baby turtle

Hawai’i Wildlife Fund

Our mission at Hawaiian Paddle Sports involves community, culture, and protecting what we love in this world. We are proud to sponsor Hawaii Wildlife Fund, a local non profit dedicated to the conservation of Hawaii’s native wildlife though research, education and advocacy.

hawaii wildlife fund team

Conserving Hawaii’s Native Wildlife

Hawaii Wildlife Fund was founded in 1996 by Bil Gilmartin and Hannah Bernard, two former National Marine Fisheries Service (NMFS) scientists. Over the past 20 years, HWF has made incredible strides in terms of protecting Hawaii’s native species – from sea turtles to the critically endangered Hawaiian monk seal. The non-profit organization runs on-the-ground conservation programs on both Maui and Hawaii Island, in addition to outreach and education programs, research projects and advocacy campaigns.

 

hawaiian paddle sports volunteer hawksbill turtles

Hawaiian Paddle Sports is proud to support Hawai’i Wildlife Fund and the work they do to help protect our precious wildlife.  Here are some projects that the team at Hawaiian Paddle Sports has been involved in:

Naturalist Training

Every year, Hawaii Wildlife Fund’s Marine Naturalist Program teaches thousands of residents and visitors about Hawaii’s marine life. Hosted through EdVenture, part of the University of Hawaii Maui College’s Office of Continuing Education and Training, the Marine Naturalist Program provides professional-level development for public educators of all backgrounds. The Program caters specifically to tour boat crew and naturalists, but is open to any member of the public who wishes to learn more about Hawaii’s ocean environment. Students are eligible to obtain a certification after meeting course requirements. Becoming a certified marine naturalist is one way for an islander to help our visitors enjoy responsible viewing of our special wildlife while keeping the wildlife from being loved to death. Students can sign up for the course by calling Evelina Bondar at (808) 984-3231.

 

hawaii wildlife fund marine naturalist

Hannah Bernard, who teaches the courses, is the co-founder and president of the Hawaii Wildlife Fund. She has worked for the last 30 years as a marine biologist, naturalist, naturalist trainer, policy advisor, environmentalist, community organizer and dedicated advocate for the ocean.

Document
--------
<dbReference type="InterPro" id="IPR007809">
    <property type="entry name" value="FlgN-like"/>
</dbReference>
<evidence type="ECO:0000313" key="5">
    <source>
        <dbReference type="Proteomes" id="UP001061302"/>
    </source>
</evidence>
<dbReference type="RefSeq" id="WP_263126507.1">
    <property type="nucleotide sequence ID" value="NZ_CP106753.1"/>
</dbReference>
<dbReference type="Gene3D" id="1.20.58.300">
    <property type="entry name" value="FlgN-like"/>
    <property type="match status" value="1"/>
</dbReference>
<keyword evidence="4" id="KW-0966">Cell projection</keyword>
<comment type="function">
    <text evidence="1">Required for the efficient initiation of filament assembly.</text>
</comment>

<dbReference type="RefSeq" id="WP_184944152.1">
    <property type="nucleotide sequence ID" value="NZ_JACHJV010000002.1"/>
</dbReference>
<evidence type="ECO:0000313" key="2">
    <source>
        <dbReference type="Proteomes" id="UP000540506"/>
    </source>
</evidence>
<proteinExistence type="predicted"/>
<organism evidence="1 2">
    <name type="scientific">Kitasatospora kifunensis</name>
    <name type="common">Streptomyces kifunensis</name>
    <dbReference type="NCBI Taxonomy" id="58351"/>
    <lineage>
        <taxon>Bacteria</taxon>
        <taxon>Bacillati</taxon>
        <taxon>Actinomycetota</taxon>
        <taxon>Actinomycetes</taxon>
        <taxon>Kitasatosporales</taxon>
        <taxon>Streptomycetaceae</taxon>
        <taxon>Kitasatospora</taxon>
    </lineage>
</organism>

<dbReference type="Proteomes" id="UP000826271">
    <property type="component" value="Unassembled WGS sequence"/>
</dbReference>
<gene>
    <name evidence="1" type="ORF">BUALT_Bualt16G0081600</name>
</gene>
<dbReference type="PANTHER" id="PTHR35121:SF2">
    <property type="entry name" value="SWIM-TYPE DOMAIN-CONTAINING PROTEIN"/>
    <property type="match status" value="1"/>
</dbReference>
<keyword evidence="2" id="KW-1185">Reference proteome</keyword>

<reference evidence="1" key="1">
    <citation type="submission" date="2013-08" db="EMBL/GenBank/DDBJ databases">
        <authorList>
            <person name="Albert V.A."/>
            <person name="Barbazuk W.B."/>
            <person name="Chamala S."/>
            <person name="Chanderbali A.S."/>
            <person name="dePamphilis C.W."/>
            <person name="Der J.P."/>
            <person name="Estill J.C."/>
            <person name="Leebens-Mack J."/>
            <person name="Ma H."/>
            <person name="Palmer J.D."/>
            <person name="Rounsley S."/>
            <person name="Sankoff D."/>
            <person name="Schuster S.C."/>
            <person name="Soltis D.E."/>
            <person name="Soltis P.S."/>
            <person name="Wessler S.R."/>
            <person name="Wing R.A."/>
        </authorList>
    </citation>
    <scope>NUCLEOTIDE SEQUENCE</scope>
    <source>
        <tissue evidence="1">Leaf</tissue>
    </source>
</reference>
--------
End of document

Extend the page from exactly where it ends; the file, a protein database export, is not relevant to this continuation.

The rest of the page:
Turtle Tracks

Beneath the starlight, the sand begins to boil with life. A tiny head emerges, followed by a flipper. Soon turtle hatchlings – each no bigger than a toddler’s hand – swarm the beach, heroically crawling toward the sea.

turtletracks

Since 1996, Hawaii Wildlife Fund volunteers have spent sleepless nights patrolling Maui beaches, anticipating this magical moment. Two sea-turtle species nest on Maui: honu, the green turtle snorkelers often see, and honu’ea, the endangered Hawaiian hawksbill. While most honu nest in the remote reaches of the archipelago, honu’ea nest exclusively in the main Hawaiian Islands, primarily on the Big Island. With fewer than 100 nesting hawksbills statewide, the success of each nest is crucial for the survival of the species.

Cheryl King, HWF’s vice president and research director, is Maui’s sea turtle expert –and midwife of sorts. She has closely monitored honu’ea and honu since 2000. Finding these elusive reptiles is no easy feat, she says. “We’ve identified eight nesting females on Maui, which is as much of an accomplishment as it is a reality check.”

hawksbill hatchlings Maui

Fencing to Protect Dunes and Turtles

In addition to Turtle Patrol and Nest Watch, Hawaii Wildlife Fund helps repair and maintain coastal fencing. Fencing is installed along the landward edge of the beach, and is designed to prevent nesting turtles and hatchlings from wandering into the road. The importance of fencing became apparent in the 1990’s when two critically endangered hawksbill turtles were struck and killed by cars. With fewer than 100 female hawksbill turtles nesting in Hawaii, it is important to minimize human impacts to the  population as much as possible. Fencing also protects and stabilizes the natural dune systems

hawksbill hatchling

How You Can Help

Hawaii Wildlife Fund protects Hawaii’s most vulnerable marine animals, organizes public awareness campaigns, trains naturalists and provides marine education for thousands of island residents and visitors each year. Much of the organization’s success is attributed to the support it receives from volunteers, private donations, grants, and borrowed manpower and equipment.

  1. Be a Steward of the Earth. Adopt and follow HWF’s Reef Use Guidelines when you snorkel or dive the islands’ coral reefs. When visiting Hawaii, choose a vessel that employs a HWF-trained marine naturalist.
  2. Work with Hawaii Wildlife Fund. HWF accepts applications for internships, co-ops and/or grant-funded positions on ongoing projects. Please send a cover letter describing your interests, experience, availability and resume to [email protected]
  3. Make a donation. Support Hawai’i Wildlife Fund’s ongoing research and conservation efforts with your tax-deductible contribution. You donation directly supports wildlife conservation programs.
  4. Become a HWF Volunteer. HWF volunteers work side-by-side in the field with trained staff members, helping to protect animals and their habitat.

Contact Hawai’i Wildlife Fund at 808.280.8124/[email protected] for more information or visit their website: http://wildhawaii.org/donate.html

 

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